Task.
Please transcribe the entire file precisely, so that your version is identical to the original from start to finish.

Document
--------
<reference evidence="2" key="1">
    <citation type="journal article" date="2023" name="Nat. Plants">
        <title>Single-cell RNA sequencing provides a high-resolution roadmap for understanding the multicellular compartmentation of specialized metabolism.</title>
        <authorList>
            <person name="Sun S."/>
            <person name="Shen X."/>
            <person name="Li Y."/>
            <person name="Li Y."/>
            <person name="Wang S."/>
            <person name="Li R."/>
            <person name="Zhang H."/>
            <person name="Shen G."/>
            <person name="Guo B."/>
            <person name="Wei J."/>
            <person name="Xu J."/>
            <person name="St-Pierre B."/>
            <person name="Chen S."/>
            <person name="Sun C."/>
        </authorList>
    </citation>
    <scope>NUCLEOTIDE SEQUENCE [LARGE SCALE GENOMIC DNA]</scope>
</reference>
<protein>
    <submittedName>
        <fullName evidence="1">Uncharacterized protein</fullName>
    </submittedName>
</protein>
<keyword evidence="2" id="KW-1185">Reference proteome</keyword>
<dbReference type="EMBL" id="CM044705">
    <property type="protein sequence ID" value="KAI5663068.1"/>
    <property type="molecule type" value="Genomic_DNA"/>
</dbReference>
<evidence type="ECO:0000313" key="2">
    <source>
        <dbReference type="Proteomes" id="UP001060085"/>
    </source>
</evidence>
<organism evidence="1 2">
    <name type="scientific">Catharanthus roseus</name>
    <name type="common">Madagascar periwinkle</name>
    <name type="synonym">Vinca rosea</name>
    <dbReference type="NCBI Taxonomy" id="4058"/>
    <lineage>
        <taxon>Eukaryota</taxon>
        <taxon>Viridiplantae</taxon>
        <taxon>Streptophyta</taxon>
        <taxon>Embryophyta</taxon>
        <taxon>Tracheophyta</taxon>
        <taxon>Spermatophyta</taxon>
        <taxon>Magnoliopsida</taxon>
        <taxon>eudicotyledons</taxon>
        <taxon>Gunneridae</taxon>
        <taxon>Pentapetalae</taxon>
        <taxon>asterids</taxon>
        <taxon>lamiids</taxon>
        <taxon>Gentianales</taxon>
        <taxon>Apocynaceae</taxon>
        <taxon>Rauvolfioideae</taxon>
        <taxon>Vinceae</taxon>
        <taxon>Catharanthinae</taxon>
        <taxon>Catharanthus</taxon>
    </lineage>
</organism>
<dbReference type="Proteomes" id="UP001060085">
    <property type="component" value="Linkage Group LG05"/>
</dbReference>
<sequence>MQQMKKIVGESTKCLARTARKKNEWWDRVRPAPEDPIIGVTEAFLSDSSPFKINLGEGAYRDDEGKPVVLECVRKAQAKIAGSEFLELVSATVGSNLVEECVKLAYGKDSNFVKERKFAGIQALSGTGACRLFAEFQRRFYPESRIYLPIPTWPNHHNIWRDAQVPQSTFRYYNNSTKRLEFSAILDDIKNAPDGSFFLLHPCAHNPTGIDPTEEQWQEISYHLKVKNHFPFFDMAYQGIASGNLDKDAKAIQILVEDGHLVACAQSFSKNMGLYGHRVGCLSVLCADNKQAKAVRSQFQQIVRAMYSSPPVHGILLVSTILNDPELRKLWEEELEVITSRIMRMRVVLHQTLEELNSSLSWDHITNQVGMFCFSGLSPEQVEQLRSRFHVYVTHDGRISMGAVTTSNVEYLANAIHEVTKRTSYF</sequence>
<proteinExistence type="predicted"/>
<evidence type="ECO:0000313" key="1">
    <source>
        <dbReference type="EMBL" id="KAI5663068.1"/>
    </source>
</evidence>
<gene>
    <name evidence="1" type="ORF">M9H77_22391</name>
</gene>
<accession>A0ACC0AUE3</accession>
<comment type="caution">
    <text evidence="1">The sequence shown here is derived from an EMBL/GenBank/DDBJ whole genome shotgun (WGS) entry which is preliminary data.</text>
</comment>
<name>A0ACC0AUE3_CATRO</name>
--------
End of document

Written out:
<reference evidence="2" key="1">
    <citation type="journal article" date="2023" name="Nat. Plants">
        <title>Single-cell RNA sequencing provides a high-resolution roadmap for understanding the multicellular compartmentation of specialized metabolism.</title>
        <authorList>
            <person name="Sun S."/>
            <person name="Shen X."/>
            <person name="Li Y."/>
            <person name="Li Y."/>
            <person name="Wang S."/>
            <person name="Li R."/>
            <person name="Zhang H."/>
            <person name="Shen G."/>
            <person name="Guo B."/>
            <person name="Wei J."/>
            <person name="Xu J."/>
            <person name="St-Pierre B."/>
            <person name="Chen S."/>
            <person name="Sun C."/>
        </authorList>
    </citation>
    <scope>NUCLEOTIDE SEQUENCE [LARGE SCALE GENOMIC DNA]</scope>
</reference>
<protein>
    <submittedName>
        <fullName evidence="1">Uncharacterized protein</fullName>
    </submittedName>
</protein>
<keyword evidence="2" id="KW-1185">Reference proteome</keyword>
<dbReference type="EMBL" id="CM044705">
    <property type="protein sequence ID" value="KAI5663068.1"/>
    <property type="molecule type" value="Genomic_DNA"/>
</dbReference>
<evidence type="ECO:0000313" key="2">
    <source>
        <dbReference type="Proteomes" id="UP001060085"/>
    </source>
</evidence>
<organism evidence="1 2">
    <name type="scientific">Catharanthus roseus</name>
    <name type="common">Madagascar periwinkle</name>
    <name type="synonym">Vinca rosea</name>
    <dbReference type="NCBI Taxonomy" id="4058"/>
    <lineage>
        <taxon>Eukaryota</taxon>
        <taxon>Viridiplantae</taxon>
        <taxon>Streptophyta</taxon>
        <taxon>Embryophyta</taxon>
        <taxon>Tracheophyta</taxon>
        <taxon>Spermatophyta</taxon>
        <taxon>Magnoliopsida</taxon>
        <taxon>eudicotyledons</taxon>
        <taxon>Gunneridae</taxon>
        <taxon>Pentapetalae</taxon>
        <taxon>asterids</taxon>
        <taxon>lamiids</taxon>
        <taxon>Gentianales</taxon>
        <taxon>Apocynaceae</taxon>
        <taxon>Rauvolfioideae</taxon>
        <taxon>Vinceae</taxon>
        <taxon>Catharanthinae</taxon>
        <taxon>Catharanthus</taxon>
    </lineage>
</organism>
<dbReference type="Proteomes" id="UP001060085">
    <property type="component" value="Linkage Group LG05"/>
</dbReference>
<sequence>MQQMKKIVGESTKCLARTARKKNEWWDRVRPAPEDPIIGVTEAFLSDSSPFKINLGEGAYRDDEGKPVVLECVRKAQAKIAGSEFLELVSATVGSNLVEECVKLAYGKDSNFVKERKFAGIQALSGTGACRLFAEFQRRFYPESRIYLPIPTWPNHHNIWRDAQVPQSTFRYYNNSTKRLEFSAILDDIKNAPDGSFFLLHPCAHNPTGIDPTEEQWQEISYHLKVKNHFPFFDMAYQGIASGNLDKDAKAIQILVEDGHLVACAQSFSKNMGLYGHRVGCLSVLCADNKQAKAVRSQFQQIVRAMYSSPPVHGILLVSTILNDPELRKLWEEELEVITSRIMRMRVVLHQTLEELNSSLSWDHITNQVGMFCFSGLSPEQVEQLRSRFHVYVTHDGRISMGAVTTSNVEYLANAIHEVTKRTSYF</sequence>
<proteinExistence type="predicted"/>
<evidence type="ECO:0000313" key="1">
    <source>
        <dbReference type="EMBL" id="KAI5663068.1"/>
    </source>
</evidence>
<gene>
    <name evidence="1" type="ORF">M9H77_22391</name>
</gene>
<accession>A0ACC0AUE3</accession>
<comment type="caution">
    <text evidence="1">The sequence shown here is derived from an EMBL/GenBank/DDBJ whole genome shotgun (WGS) entry which is preliminary data.</text>
</comment>
<name>A0ACC0AUE3_CATRO</name>